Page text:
Tsunami survivors slept on the floor in the Kesdam TNI military hospital a few days after the disaster.

Hospitals finally
come up for air

Facilities over-taxed by tsunamis
recover thanks to volunteers

» Guardsmen finish relief efforts

BANDA ACEH, Indonesia >> The tile floors at the Kesdam TNI military hospital are white and clean again and bodies no longer line the hallways, unlike the chaotic scene here for the first few days after the tsunami and earthquake.

Dr. Peony Suprianto, an Indonesian military psychiatrist, arrived about 12 hours after the tsunami hit. He was headed to the hospital to train the doctors and staff here about treating posttraumatic-stress disorder. Instead, he was pressed into emergency service.

On assignment

Star-Bulletin reporter Craig Gima is traveling through Southeast Asia to report on relief efforts for people across 11 countries devastated by the Dec. 26 quake and tsunamis.

For about three days, the doctors and staff that showed up were on their own, he said, treating more than 1,000 patients. They ran out of medicine. There weren't enough people to move the dead nor to move new patients from the outside into beds. Many people died from infections that could have been treated, he said.

The first relief doctors, nurses and paramedics began arriving within 72 hours. But it took at least five days, Suprianto said, for enough medical personnel and medicine to arrive so that the hospital wasn't overwhelmed and could function close to normal again.

Many of the 200 people who work or volunteer at the hospital survived the earthquake and tsunami. But almost all of them lost family members or homes and most could not come to work.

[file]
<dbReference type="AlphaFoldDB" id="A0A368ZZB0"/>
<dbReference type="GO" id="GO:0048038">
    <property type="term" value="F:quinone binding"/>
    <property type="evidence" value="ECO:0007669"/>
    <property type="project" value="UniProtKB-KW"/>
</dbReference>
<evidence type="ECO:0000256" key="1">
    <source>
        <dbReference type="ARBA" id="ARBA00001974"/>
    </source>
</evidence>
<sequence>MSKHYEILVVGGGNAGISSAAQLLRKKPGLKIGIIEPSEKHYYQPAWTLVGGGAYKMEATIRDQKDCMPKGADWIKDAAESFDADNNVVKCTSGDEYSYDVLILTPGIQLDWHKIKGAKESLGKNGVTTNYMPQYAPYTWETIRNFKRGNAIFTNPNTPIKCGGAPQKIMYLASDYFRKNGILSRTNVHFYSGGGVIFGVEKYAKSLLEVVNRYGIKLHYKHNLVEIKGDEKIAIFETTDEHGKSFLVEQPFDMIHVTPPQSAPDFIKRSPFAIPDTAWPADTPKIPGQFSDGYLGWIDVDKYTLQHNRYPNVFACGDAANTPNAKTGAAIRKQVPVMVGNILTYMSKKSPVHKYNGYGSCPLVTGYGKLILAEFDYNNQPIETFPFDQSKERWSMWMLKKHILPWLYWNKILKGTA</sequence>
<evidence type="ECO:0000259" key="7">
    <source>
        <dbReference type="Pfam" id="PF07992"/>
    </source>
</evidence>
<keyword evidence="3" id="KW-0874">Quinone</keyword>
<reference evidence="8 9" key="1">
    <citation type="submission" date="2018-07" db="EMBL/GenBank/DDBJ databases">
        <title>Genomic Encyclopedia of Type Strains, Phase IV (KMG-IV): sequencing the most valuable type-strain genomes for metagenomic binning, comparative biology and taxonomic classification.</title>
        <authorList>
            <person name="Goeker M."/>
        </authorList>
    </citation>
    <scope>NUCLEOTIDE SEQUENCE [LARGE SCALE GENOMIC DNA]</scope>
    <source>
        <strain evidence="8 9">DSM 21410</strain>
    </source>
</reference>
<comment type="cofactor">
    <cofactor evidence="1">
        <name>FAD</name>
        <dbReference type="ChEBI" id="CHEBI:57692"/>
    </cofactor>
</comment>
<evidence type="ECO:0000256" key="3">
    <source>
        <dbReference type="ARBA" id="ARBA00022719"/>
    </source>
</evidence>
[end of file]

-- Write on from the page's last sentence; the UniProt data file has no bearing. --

Indonesian doctors from Jakarta and other areas outside of Aceh are now working at the hospital and staffing clinics throughout the tsunami- and earthquake-damaged areas of western Sumatra.

Their efforts are being supported by donations from Hawaii.

The East-West Center tsunami relief fund is giving $30,000 to Uplift International, which was helping to fund the Indonesian doctors association Ikatan Dokter Indonesia (IDI), to improve medical care in the county.

Also, partnering with Project Hope, Uplift delivered about eight tons of medicine and medical supplies worth $2.5 million to Banda Aceh, where it will be distributed to hospitals and clinics throughout Sumatra.

Another 11 tons of donated medicine and supplies is in a warehouse in Jakarta and will be distributed through the Ministry of Health, said Mark Schlansky, the founder of Uplift International. Schlansky was in Banda Aceh last week overseeing the delivery of the medical supplies.

Another $30,000 is going to WALHI, the Indonesian Forum for the Environment, which is providing food, shelter and medical care throughout the region.

A medical team from Mercy Malaysia, which received at least $5,000 in matching funds from the center, dropped by the TNI hospital last weekend and picked up some infant formula and first aid kits from Uplift.

Volunteer doctors, nurses and paramedics from IDI and other Indonesian medical associations are putting their practices aside for a week to two weeks at a time and sleeping on the floor of hospital rooms to help treat patients.

While making rounds last weekend, Dr. Ika Prasefya Wigaya, who is here as a member of an internal medicine association, pointed to an elderly man named Khalidan.

"He can go home now, but he has no home to go to," Wigaya said.

There are patients like him in every hospital in the city, according to the government.

Another patient, a woman named Mariani, is complaining about stomach pains.

"There is nothing physically wrong with her," said Dr. Joni Anwar. The pains might be psychological, perhaps brought on by stress, he said.

In another part of the hospital, Dr. Tohir Abdulkadir is coordinating IDI's relief effort.